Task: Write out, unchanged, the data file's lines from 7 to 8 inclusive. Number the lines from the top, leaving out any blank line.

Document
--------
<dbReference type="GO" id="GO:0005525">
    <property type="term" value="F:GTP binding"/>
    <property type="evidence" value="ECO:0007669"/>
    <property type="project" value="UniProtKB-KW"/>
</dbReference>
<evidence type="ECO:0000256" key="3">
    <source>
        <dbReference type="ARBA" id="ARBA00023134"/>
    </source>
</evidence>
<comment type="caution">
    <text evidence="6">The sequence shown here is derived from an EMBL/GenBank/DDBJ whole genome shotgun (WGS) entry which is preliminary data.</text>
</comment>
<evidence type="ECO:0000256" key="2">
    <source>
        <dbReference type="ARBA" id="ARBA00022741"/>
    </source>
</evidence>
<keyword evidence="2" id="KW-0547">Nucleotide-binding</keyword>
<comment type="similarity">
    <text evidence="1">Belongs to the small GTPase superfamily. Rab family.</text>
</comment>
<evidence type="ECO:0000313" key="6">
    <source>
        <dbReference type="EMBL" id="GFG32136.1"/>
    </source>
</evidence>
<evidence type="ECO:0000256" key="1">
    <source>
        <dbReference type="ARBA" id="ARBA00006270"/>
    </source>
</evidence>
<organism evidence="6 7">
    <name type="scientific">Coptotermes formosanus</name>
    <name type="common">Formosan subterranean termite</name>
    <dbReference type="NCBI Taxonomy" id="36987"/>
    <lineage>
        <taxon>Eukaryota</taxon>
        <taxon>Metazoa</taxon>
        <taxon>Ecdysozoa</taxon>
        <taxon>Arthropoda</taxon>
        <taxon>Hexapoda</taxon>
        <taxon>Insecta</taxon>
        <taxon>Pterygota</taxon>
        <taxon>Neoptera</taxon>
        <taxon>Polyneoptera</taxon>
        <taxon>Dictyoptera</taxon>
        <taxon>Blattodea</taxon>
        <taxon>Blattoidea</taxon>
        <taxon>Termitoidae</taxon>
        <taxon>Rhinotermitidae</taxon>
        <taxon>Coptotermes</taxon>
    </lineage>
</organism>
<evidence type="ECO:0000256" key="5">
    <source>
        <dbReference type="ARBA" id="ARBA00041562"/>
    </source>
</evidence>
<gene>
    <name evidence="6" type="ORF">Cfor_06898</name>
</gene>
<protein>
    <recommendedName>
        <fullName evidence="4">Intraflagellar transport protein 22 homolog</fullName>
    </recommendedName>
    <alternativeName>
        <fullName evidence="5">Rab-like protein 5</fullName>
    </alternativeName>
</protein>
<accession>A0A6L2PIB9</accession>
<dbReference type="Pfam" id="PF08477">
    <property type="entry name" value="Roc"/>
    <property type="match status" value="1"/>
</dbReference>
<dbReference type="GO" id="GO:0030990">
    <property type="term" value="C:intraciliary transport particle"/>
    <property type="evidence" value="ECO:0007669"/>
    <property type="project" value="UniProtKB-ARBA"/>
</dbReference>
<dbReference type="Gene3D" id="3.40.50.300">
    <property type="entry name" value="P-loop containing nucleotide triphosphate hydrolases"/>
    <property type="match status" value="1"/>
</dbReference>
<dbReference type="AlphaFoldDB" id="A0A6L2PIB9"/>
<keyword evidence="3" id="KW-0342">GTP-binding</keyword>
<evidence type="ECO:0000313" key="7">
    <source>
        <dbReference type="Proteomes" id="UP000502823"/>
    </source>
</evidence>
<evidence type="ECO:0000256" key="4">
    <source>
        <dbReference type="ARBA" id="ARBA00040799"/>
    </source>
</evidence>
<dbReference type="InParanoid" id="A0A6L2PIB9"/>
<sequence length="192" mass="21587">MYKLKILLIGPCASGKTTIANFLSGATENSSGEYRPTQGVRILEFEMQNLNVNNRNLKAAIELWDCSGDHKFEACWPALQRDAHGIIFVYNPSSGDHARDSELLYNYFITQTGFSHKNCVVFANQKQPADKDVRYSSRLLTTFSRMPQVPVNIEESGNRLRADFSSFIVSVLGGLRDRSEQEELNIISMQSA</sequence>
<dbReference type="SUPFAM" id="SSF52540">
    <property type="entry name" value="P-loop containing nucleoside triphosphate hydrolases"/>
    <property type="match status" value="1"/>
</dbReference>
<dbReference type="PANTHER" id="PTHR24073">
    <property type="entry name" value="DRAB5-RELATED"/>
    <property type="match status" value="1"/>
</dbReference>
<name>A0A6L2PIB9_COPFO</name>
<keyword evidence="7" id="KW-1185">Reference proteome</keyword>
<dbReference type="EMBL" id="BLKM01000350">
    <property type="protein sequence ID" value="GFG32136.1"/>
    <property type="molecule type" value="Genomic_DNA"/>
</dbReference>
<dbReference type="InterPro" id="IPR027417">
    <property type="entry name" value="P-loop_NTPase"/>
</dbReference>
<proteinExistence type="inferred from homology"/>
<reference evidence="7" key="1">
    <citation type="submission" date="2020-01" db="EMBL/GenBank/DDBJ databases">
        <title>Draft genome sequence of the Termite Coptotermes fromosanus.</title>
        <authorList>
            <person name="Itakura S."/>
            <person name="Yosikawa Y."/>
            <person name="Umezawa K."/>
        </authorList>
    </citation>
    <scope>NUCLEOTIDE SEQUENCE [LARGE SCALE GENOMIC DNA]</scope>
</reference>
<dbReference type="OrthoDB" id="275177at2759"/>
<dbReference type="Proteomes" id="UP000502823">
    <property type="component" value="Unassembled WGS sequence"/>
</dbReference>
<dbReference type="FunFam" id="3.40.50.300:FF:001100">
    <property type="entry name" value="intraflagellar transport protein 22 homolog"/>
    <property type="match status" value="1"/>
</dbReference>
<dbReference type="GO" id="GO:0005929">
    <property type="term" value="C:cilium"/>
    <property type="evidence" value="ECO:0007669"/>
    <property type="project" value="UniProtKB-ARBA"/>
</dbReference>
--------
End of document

    <source>
        <dbReference type="ARBA" id="ARBA00023134"/>